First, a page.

A Farewell and Edhi

Bassam Tariq is a Boing Boing guestblogger who is the co-author of 30 Mosques. A blog celebrating the NYC mosques during the Islamic month of Ramadan. He lives in Harlem, NY.

Dear boingers,

These past two weeks have been nothing short of amazing. Thanks for letting me share my stories and experiences with all of you. I will be contacting those who won the haiku competition via private message to coordinate the giveaway. I would like to stay in touch with everyone, so please feel free to follow me on Twitter or even add me on Facebook if that's not weird.

Next up for me? I will be leaving to Pakistan shortly to start filming a documentary on Abdul-Sattar Edhi. For those who do not know his work, here's a decent article on his work. In the 1950's he bought an old blue van and began transporting the sick and dead to their fated destinations. This small van called The Poor Man's Van was the first ambulance in the history of Pakistan. Though Edhi single-handedly created one of the most successful health and welfare network in Asia, he never lost his simplicity. He owns only two tunics to his name, sleeps on the floor of his foundations office in Karachi, and eats only a piece of stale bread every morning.

I met Edhi in August when he was on his yearly visit to New York. He shared with us the plight of the Internally Displaced People in Pakistan and said he never saw a situation so bleak before in his life. Edhi has been with Pakistan since its inception and has seen many leaders and governments come and go. There is not very much written about him in English, but you can find a translated copy of his autobiography at Desi-store.com. I remember asking him if he could sign a copy of his autobiography for me. Edhi doesn't speak or write much English, but he took his pen and wrote in English, "love human beings." As I read aloud what he wrote on the flap he looked to me, smiled, and said in Urdu, "it's really that simple."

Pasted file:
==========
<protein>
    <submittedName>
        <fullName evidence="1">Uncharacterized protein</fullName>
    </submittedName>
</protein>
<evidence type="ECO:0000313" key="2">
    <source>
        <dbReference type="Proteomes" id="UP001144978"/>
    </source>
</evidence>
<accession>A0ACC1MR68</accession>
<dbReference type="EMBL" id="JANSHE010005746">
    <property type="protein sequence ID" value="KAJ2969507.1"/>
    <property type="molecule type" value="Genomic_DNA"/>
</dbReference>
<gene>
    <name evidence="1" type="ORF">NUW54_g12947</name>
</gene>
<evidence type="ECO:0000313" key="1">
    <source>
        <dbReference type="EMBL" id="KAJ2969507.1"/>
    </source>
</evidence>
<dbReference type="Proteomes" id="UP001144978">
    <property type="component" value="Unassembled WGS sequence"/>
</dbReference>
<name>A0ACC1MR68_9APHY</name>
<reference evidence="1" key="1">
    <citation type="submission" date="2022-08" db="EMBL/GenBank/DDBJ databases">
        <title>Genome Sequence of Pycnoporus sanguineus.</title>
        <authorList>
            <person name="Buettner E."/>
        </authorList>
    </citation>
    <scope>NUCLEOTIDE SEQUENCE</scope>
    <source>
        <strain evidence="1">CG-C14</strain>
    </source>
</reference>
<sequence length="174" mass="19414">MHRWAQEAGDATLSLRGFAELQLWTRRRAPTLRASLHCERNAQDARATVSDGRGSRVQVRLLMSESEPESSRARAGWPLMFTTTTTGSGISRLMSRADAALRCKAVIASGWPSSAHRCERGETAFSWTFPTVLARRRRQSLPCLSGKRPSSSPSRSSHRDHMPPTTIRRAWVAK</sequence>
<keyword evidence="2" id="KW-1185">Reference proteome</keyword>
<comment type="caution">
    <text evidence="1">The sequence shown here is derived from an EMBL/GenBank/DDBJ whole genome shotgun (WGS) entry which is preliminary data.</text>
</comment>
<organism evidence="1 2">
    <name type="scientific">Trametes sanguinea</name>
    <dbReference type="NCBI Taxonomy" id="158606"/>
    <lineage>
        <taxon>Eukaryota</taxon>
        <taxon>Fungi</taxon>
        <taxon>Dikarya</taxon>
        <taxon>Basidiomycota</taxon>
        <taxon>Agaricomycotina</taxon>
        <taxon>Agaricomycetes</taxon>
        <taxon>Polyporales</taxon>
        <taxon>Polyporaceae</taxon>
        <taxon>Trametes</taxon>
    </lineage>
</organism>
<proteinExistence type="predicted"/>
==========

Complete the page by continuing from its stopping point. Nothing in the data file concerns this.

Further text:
Thanks again everyone.

(Picture of me taken by Omar Mullick.)

Edhi Foundation Website



  1. I wish you could blog here permanently. You’ve opened a lot of eyes, including mine, to things we might never have thought about.

    Best wishes in all your endeavors!

  2. Beautiful Aramco World cover. I began seeing and reading it in the 70’s, when my father started receiving it.

  3. Bassam,

    Thank you for your time and efforts.

    May Allah bless you and grant you peace all the rest of your life.


  4. Sorry to lose you. You’ve been by far the most interesting guest blogger in the last year. Thank you for sharing a genuinely fresh viewpoint.

  5. Thank you for bringing your perspective and awesome posts to boinboing! Enjoyed your posts and the discussions. Best to you!

  6. Please come back from time to time, or permanently! It was cool having someone with a BB-like offbeat worldview but from such a different cultural background (I am probably not saying that quite right, identity politics and labels and such…).

    I learned a bunch from reading your posts, and that is a good thing. Thanks!

  7. I have little to agree about with Islam, but it has been very informative and refreshing to see how a modern Muslim sees the world.

    Maybe that has moved us just a little bit towards better understanding, the road is long but must be travelled.

    The real task for decent Muslims is to fight the corrosive influence of fanatics, writing about Muslims that understand that what matters is the human being is something to be applauded.

    Good luck.

  8. Thanks for guest blogging! It was a pretty eye-opening experience looking at Muslim culture through your perspective. Good luck with future endeavors.

  9. While I certainly would like to see more of your insightful blogging,

    I rather doubt I’ll tag along over to twtr & fcbk.

    So please come back from time to time, and make a little noise about what interests and holds your attention.

Comments are closed.